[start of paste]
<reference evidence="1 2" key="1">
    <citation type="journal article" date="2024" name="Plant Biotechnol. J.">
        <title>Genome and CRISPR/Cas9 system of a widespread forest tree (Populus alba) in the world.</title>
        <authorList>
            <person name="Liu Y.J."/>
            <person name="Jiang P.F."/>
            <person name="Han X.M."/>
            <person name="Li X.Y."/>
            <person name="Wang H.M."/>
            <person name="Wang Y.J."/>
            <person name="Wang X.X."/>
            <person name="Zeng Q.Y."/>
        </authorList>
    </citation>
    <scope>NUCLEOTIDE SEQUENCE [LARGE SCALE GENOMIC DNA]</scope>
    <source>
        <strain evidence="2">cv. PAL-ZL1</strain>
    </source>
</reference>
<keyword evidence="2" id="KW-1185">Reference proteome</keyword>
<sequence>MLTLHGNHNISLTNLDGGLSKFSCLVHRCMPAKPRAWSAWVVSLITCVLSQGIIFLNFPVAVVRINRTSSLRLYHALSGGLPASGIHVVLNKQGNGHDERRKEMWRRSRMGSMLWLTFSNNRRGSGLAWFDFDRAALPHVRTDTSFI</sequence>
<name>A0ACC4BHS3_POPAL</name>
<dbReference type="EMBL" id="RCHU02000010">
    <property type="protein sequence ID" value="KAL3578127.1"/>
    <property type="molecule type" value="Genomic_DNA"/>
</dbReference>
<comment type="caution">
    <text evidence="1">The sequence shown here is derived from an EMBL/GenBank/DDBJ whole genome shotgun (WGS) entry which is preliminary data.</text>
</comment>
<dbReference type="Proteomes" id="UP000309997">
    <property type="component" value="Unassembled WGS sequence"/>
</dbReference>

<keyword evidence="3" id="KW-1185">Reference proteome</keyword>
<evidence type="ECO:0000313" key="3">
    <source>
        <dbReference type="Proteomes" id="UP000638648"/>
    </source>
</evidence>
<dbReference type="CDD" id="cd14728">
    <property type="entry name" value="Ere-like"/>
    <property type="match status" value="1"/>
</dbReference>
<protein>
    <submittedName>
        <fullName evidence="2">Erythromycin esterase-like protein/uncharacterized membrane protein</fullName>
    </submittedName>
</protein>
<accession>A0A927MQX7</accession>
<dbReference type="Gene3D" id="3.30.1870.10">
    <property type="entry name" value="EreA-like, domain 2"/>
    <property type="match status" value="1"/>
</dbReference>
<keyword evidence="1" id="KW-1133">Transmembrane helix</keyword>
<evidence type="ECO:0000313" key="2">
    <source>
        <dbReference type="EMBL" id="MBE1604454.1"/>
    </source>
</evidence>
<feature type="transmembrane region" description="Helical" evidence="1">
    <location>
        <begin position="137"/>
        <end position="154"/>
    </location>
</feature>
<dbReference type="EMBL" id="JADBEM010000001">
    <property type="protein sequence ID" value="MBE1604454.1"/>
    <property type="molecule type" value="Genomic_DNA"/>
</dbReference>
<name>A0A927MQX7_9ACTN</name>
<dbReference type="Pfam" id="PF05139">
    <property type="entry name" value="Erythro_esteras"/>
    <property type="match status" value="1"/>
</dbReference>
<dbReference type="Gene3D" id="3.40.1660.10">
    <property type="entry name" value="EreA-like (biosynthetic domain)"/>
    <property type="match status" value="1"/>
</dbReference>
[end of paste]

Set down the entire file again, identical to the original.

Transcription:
<reference evidence="1 2" key="1">
    <citation type="journal article" date="2024" name="Plant Biotechnol. J.">
        <title>Genome and CRISPR/Cas9 system of a widespread forest tree (Populus alba) in the world.</title>
        <authorList>
            <person name="Liu Y.J."/>
            <person name="Jiang P.F."/>
            <person name="Han X.M."/>
            <person name="Li X.Y."/>
            <person name="Wang H.M."/>
            <person name="Wang Y.J."/>
            <person name="Wang X.X."/>
            <person name="Zeng Q.Y."/>
        </authorList>
    </citation>
    <scope>NUCLEOTIDE SEQUENCE [LARGE SCALE GENOMIC DNA]</scope>
    <source>
        <strain evidence="2">cv. PAL-ZL1</strain>
    </source>
</reference>
<keyword evidence="2" id="KW-1185">Reference proteome</keyword>
<sequence>MLTLHGNHNISLTNLDGGLSKFSCLVHRCMPAKPRAWSAWVVSLITCVLSQGIIFLNFPVAVVRINRTSSLRLYHALSGGLPASGIHVVLNKQGNGHDERRKEMWRRSRMGSMLWLTFSNNRRGSGLAWFDFDRAALPHVRTDTSFI</sequence>
<name>A0ACC4BHS3_POPAL</name>
<dbReference type="EMBL" id="RCHU02000010">
    <property type="protein sequence ID" value="KAL3578127.1"/>
    <property type="molecule type" value="Genomic_DNA"/>
</dbReference>
<comment type="caution">
    <text evidence="1">The sequence shown here is derived from an EMBL/GenBank/DDBJ whole genome shotgun (WGS) entry which is preliminary data.</text>
</comment>
<dbReference type="Proteomes" id="UP000309997">
    <property type="component" value="Unassembled WGS sequence"/>
</dbReference>

<keyword evidence="3" id="KW-1185">Reference proteome</keyword>
<evidence type="ECO:0000313" key="3">
    <source>
        <dbReference type="Proteomes" id="UP000638648"/>
    </source>
</evidence>
<dbReference type="CDD" id="cd14728">
    <property type="entry name" value="Ere-like"/>
    <property type="match status" value="1"/>
</dbReference>
<protein>
    <submittedName>
        <fullName evidence="2">Erythromycin esterase-like protein/uncharacterized membrane protein</fullName>
    </submittedName>
</protein>
<accession>A0A927MQX7</accession>
<dbReference type="Gene3D" id="3.30.1870.10">
    <property type="entry name" value="EreA-like, domain 2"/>
    <property type="match status" value="1"/>
</dbReference>
<keyword evidence="1" id="KW-1133">Transmembrane helix</keyword>
<evidence type="ECO:0000313" key="2">
    <source>
        <dbReference type="EMBL" id="MBE1604454.1"/>
    </source>
</evidence>
<feature type="transmembrane region" description="Helical" evidence="1">
    <location>
        <begin position="137"/>
        <end position="154"/>
    </location>
</feature>
<dbReference type="EMBL" id="JADBEM010000001">
    <property type="protein sequence ID" value="MBE1604454.1"/>
    <property type="molecule type" value="Genomic_DNA"/>
</dbReference>
<name>A0A927MQX7_9ACTN</name>
<dbReference type="Pfam" id="PF05139">
    <property type="entry name" value="Erythro_esteras"/>
    <property type="match status" value="1"/>
</dbReference>
<dbReference type="Gene3D" id="3.40.1660.10">
    <property type="entry name" value="EreA-like (biosynthetic domain)"/>
    <property type="match status" value="1"/>
</dbReference>